Krysia Osostowicz

Krysia_GSB1916-credit-Giorgia-Bertazzi_500I am the founder and leader of the Dante Quartet, which has formed the main focus of my musical career for the past 15 years. This has included quartet concerts in the UK and abroad, a series of recordings for Hyperion and a position as quartet-in-residence at King’s College, Cambridge. We also run the Dante Summer Festival, of which I am the artistic director: a thriving annual event involving quartet concerts , workshops and creating an orchestra of schoolchildren in the Tamar Valley. In 2007 we received the RPS Award for chamber music, and in 2009 a BBC Music Magazine Award for our recording of Faure and Franck’s quartets. Our repertoire is broad and we have often championed great but unusual works that are rarely played; however, the study and performance of Beethoven’s works has always been central to my interest in quartet playing.

Aside from the Dante Quartet, I play principal violin with Endymion Ensemble, with whom I have given many premieres of new music.  I also greatly enjoy teaching at the Guildhall School of Music and Drama, and have recently started organising intensive courses of chamber music combined with individual tuition at a spectacular location in West Wales. The next course, run jointly with David Dolan, will combine classical chamber music with improvising skills.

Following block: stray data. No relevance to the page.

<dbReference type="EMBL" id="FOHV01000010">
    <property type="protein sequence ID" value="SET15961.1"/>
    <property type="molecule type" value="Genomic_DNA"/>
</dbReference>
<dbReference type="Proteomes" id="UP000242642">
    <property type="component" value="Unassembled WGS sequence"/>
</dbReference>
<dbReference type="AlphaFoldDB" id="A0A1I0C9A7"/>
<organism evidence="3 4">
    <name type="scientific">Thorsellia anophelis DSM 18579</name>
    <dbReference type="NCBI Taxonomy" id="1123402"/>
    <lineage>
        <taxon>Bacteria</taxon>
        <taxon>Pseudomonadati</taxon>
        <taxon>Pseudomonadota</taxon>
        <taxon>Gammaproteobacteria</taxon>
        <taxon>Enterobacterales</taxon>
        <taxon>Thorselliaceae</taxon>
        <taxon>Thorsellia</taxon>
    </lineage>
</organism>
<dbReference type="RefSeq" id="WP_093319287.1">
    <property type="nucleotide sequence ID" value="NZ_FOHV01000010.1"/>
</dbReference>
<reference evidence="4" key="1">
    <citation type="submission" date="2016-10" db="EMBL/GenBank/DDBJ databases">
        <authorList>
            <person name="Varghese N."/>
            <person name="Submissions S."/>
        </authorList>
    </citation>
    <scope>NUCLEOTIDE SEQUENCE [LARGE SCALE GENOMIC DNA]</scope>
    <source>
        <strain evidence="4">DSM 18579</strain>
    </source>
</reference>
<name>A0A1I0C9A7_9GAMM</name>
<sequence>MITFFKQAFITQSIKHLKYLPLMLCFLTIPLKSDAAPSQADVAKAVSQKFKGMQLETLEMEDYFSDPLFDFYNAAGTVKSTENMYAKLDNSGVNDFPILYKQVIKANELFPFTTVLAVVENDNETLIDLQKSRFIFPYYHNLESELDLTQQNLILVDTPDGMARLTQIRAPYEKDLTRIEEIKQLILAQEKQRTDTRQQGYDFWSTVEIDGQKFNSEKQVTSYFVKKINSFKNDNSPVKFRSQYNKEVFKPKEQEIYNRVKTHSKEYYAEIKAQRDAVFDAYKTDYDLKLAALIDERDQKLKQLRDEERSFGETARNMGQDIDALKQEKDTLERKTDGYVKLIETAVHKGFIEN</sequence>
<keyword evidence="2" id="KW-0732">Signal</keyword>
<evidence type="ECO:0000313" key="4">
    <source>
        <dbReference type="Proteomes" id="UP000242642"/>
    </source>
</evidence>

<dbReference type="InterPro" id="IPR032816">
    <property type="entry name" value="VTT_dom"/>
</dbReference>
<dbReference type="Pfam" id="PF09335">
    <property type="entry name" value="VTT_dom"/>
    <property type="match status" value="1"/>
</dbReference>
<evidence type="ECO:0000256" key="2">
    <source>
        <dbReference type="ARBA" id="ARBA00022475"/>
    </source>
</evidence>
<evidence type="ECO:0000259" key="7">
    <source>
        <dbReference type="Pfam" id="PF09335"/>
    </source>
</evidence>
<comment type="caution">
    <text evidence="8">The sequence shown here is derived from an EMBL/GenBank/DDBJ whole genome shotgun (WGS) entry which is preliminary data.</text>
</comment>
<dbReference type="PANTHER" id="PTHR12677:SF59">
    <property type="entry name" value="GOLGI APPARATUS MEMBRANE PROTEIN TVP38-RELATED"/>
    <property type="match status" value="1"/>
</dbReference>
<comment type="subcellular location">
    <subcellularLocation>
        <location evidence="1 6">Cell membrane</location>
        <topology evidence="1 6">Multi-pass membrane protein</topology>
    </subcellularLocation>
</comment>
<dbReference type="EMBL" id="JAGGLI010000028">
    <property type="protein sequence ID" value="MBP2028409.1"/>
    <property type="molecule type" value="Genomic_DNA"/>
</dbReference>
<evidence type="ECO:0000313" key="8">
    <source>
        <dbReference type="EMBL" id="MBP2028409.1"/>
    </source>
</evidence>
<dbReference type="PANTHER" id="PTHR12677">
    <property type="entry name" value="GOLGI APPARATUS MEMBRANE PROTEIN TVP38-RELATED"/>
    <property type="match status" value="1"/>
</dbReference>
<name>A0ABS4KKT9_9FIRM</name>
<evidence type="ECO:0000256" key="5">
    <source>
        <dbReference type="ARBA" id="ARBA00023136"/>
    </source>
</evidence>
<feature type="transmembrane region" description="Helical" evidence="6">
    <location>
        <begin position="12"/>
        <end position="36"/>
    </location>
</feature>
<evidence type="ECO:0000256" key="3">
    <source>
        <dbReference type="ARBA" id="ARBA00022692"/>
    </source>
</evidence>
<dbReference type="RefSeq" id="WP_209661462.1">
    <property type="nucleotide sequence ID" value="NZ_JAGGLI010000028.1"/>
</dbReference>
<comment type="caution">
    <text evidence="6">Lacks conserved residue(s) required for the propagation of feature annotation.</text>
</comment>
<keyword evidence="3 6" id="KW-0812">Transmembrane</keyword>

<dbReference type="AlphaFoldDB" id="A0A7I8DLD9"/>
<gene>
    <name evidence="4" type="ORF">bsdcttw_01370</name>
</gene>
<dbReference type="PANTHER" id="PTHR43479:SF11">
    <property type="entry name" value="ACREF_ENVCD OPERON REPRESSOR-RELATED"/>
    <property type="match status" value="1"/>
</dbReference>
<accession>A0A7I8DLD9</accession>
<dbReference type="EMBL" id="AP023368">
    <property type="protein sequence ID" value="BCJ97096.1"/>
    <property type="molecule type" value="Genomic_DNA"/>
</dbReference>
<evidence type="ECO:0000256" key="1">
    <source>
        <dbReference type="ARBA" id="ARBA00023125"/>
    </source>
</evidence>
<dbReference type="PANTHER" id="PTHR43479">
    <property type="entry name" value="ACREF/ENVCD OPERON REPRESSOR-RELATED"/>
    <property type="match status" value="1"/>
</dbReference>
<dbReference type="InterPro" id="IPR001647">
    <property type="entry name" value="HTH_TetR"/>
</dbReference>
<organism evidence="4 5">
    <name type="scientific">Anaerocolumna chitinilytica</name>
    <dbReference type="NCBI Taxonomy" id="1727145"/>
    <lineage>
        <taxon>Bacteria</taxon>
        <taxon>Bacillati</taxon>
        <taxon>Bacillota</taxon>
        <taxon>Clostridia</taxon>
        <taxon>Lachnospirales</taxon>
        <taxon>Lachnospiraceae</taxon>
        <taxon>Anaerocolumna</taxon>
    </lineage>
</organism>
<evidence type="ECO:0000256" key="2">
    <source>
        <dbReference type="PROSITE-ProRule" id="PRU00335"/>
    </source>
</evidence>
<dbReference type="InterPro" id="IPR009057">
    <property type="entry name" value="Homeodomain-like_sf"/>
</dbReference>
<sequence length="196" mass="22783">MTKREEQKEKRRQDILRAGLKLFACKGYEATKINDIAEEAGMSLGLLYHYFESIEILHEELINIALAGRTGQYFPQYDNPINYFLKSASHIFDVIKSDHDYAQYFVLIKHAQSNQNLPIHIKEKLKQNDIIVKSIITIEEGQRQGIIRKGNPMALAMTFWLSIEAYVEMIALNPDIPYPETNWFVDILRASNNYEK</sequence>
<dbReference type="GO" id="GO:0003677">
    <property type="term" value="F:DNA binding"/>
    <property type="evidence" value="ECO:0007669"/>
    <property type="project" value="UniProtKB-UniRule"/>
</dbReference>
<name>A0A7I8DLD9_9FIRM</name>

My work with young people took on another dimension recently when I toured Poland with the London Schools Symphony Orchestra as the soloist in Vaughan Williams’ “Lark Ascending”, followed by a performance at the Barbican.

Last year, an invitation from Daniel Tong to give three recitals of Beethoven’s sonatas sparked the beginnings of an inspiring collaboration.  We both like to rehearse the music as if from the composer’s point of view, seeking to understand its structure and expressive language and bringing these to life so that the music will sound fresh and new. This approach naturally led to the idea of inviting composers to write new pieces inspired by Beethoven, with the aim of bringing his music out of the museum and into the present. We are fascinated to see what new music will emerge, and we also hope that on hearing our live performances in schools, young people will share our enthusiasm for engaging with Beethoven and also with living composers.

Along with my continuing work with the Dante Quartet, I greatly look forward to giving an extended series of Beethoven recitals with Daniel. It would have already been good just to play Beethoven; but now that we are involving ten living composers and making plans to work with young people on creating more new music, the whole project has taken on an extra dimension. This is truly exciting both in terms of a deeper engagement with Beethoven’s music, and of all the other musical events and relationships which will be created along the way.  I expect Beethoven Plus to form an important part of my musical life over the next few years, and I also hope that it will contribute something of lasting value to others.

January 2014

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